English Poets of the Eighteenth Century eBook

This eBook from the Gutenberg Project consists of approximately 437 pages of information about English Poets of the Eighteenth Century.

  But that sweet village where my black-eyed maid
  Closes her eyes in sleep beneath night’s shade,
  Whene’er I enter, more than mortal fire
  Burns in my soul, and does my song inspire.


  Whether on Ida’s shady brow,
  Or in the chambers of the East,
  The chambers of the sun, that now
  From ancient melody have ceased;

  Whether in Heaven ye wander fair,
  Or the green corners of the earth,
  Or the blue regions of the air,
  Where the melodious winds have birth;

  Whether on crystal rocks ye rove,
  Beneath the bosom of the sea
  Wandering in many a coral grove
  Fair Nine, forsaking Poetry!

  How have you left the ancient love
  That bards of old enjoyed in you! 
  The languid strings do scarcely move! 
  The sound is forced, the notes are few!


  Piping down the valleys wild,
  Piping songs of pleasant glee,
  On a cloud I saw a child,
  And he laughing said to me: 

  ‘Pipe a song about a Lamb!’
  So I piped with merry cheer.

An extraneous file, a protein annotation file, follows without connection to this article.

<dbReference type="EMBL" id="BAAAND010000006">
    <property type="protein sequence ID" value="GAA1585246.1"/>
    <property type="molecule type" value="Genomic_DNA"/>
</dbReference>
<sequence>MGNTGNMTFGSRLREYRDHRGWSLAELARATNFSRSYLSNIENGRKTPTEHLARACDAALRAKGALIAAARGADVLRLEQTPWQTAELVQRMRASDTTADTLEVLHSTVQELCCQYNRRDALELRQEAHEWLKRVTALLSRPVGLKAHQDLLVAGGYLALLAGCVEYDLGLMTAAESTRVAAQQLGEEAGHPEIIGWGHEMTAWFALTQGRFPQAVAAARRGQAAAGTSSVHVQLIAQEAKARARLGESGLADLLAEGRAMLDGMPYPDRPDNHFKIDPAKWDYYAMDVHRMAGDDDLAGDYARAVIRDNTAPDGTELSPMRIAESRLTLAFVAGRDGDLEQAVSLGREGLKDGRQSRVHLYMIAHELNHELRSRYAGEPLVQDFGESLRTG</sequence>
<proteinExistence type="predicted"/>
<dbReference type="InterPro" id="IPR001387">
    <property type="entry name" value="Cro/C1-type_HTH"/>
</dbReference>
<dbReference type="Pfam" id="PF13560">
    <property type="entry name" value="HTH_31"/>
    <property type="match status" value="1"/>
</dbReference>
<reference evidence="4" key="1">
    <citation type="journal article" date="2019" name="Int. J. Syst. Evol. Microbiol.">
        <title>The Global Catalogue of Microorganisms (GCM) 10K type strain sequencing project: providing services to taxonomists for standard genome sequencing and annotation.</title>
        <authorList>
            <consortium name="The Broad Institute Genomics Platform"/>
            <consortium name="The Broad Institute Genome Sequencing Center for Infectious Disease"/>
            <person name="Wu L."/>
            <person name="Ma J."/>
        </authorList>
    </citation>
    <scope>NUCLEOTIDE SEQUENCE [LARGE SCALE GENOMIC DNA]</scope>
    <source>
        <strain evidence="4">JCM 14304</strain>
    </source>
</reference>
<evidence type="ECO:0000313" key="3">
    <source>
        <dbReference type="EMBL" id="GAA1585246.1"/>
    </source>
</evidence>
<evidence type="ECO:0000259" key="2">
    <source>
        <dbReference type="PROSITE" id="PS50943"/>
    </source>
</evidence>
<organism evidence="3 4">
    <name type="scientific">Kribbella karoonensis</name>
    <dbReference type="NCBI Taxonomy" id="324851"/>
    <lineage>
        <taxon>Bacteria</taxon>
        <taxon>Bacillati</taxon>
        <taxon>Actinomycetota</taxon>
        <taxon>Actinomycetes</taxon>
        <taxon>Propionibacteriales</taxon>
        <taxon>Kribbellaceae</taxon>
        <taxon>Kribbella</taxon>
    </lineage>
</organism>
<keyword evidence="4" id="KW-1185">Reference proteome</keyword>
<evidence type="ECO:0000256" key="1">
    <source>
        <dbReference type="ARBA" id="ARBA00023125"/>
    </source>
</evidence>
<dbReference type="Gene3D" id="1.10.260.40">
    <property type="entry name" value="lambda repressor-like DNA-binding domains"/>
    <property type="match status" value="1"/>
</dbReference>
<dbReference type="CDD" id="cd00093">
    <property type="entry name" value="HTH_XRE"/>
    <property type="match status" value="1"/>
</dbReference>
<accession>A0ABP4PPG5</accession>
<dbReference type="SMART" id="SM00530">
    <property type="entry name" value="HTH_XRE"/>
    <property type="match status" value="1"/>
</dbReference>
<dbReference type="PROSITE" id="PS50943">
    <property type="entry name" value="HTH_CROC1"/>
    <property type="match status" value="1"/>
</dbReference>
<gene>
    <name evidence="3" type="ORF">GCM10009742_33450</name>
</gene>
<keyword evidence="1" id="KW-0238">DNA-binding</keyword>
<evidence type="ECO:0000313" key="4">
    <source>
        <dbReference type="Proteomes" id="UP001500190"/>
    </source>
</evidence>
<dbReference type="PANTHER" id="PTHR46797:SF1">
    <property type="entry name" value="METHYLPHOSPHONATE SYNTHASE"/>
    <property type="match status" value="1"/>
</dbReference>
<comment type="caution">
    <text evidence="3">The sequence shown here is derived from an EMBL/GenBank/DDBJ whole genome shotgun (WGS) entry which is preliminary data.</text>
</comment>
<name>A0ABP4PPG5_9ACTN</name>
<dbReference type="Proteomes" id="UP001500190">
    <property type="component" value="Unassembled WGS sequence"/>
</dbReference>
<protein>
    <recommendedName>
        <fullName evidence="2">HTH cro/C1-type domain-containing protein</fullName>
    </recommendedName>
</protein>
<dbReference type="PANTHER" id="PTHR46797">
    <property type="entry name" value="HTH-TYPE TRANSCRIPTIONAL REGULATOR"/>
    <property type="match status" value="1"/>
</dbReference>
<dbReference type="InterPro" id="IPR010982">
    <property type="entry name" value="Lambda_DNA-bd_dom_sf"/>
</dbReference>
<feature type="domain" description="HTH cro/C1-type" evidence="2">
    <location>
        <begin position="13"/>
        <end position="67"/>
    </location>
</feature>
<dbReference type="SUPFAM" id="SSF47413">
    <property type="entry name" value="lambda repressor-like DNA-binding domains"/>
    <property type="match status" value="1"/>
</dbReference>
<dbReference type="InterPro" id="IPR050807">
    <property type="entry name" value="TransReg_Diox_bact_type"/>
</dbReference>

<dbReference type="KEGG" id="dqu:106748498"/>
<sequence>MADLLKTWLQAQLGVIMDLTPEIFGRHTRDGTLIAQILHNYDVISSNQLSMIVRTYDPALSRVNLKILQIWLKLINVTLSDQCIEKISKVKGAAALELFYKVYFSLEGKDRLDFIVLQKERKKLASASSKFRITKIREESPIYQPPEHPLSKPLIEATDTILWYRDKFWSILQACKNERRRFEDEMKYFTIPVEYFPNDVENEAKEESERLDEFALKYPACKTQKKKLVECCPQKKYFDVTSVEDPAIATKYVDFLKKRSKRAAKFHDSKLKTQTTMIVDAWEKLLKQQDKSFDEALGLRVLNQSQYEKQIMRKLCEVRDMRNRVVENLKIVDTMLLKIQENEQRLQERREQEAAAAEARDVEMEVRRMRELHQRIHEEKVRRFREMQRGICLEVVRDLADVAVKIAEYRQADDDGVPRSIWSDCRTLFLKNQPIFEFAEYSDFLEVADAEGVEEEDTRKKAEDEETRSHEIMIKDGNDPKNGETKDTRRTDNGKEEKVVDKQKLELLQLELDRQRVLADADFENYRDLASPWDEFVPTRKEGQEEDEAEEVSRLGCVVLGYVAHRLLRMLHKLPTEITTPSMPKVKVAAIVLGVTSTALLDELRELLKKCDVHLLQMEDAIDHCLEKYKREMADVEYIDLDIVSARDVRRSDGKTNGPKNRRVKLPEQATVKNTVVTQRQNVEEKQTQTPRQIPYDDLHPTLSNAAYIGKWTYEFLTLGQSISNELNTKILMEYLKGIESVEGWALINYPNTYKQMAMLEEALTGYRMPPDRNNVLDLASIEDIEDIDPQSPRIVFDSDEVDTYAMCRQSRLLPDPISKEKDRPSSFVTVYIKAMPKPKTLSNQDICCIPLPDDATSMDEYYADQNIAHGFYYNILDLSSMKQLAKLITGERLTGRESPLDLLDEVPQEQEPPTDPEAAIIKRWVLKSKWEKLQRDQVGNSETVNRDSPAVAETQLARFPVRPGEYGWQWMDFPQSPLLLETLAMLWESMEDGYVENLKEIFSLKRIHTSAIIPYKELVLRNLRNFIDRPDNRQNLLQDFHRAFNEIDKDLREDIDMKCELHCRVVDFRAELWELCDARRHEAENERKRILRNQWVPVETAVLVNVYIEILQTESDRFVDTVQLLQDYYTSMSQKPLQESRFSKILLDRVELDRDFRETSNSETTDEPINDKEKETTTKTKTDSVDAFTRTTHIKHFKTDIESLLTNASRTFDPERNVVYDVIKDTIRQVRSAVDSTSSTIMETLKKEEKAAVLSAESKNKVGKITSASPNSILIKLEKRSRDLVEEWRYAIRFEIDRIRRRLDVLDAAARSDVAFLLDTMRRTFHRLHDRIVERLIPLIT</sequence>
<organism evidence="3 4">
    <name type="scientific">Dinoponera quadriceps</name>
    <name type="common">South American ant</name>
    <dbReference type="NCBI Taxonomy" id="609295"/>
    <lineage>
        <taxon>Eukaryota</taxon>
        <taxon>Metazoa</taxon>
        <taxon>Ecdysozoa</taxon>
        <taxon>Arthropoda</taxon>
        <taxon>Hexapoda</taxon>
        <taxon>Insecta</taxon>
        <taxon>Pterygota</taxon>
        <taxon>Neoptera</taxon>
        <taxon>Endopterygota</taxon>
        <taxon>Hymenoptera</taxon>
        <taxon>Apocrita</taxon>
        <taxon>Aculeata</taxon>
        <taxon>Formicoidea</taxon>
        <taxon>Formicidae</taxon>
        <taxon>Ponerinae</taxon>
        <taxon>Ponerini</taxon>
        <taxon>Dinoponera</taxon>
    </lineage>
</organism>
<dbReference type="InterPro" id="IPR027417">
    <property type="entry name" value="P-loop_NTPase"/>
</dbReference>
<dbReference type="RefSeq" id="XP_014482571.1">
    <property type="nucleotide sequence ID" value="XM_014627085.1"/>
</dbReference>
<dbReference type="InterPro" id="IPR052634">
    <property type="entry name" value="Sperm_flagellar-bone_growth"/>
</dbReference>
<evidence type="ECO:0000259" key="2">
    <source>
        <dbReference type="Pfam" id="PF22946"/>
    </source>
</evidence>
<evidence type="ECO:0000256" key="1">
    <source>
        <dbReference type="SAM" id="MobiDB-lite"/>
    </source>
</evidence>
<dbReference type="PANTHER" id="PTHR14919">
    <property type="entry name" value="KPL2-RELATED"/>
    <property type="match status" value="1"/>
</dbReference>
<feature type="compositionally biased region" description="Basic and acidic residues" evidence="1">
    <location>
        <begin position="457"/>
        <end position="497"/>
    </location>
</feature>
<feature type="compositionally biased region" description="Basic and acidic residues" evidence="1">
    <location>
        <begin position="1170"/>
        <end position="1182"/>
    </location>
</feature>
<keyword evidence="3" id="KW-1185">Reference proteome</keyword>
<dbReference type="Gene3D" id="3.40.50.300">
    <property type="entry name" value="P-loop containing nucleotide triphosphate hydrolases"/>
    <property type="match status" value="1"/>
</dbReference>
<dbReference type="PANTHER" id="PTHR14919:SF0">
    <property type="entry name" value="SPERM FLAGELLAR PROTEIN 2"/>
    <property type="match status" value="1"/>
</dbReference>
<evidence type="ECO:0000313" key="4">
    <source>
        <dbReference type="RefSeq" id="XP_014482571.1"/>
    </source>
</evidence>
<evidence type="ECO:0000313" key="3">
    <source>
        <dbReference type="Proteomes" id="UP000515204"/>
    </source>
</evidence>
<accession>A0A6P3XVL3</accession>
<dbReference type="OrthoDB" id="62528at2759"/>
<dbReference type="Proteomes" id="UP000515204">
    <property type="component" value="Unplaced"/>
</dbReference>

‘Piper, pipe that song again;’
  So I piped:  he wept to hear.

  ’Drop thy pipe, thy happy pipe;
  Sing thy songs of happy cheer:’ 
  So I sang the same again,
  While he wept with joy to hear.

  ’Piper, sit thee down and write
  In a book, that all may read.’ 
  So he vanished from my sight,
  And I plucked a hollow reed,

  And I made a rural pen,
  And I stained the water clear,
  And I wrote my happy songs
  Every child may joy to hear.


  Little Lamb, who made thee? 
  Dost thou know who made thee? 
  Gave thee life and bid thee feed
  By the stream and o’er the mead;
  Gave thee clothing of delight,
  Softest clothing, woolly, bright;
  Gave thee such a tender voice,
  Making all the vales rejoice? 
  Little Lamb, who made thee? 
  Dost thou know who made thee?

  Little Lamb, I’ll tell thee;
  Little Lamb, I’ll tell thee: 
  He is called by thy name,
  For He calls himself a Lamb. 
  He is meek, and He is mild;
  He became a little child. 
  I a child, and thou a lamb,
  We are called by His name. 
  Little Lamb, God bless thee! 
  Little Lamb, God bless thee!


  My mother bore me in the southern wild,
  And I am black, but O! my soul is white;
  White as an angel is the English child,
  But I am black, as if bereaved of light.

  My mother taught me underneath a tree,
  And, sitting down before the heat of day,
  She took me on her lap and kissed me,
  And, pointing to the east, began to say: 

  ’Look on the rising sun,—­there God does live,
  And gives His light, and gives His heat away;
  And flowers and trees and beasts and men receive
  Comfort in morning, joy in the noonday.

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English Poets of the Eighteenth Century from Project Gutenberg. Public domain.
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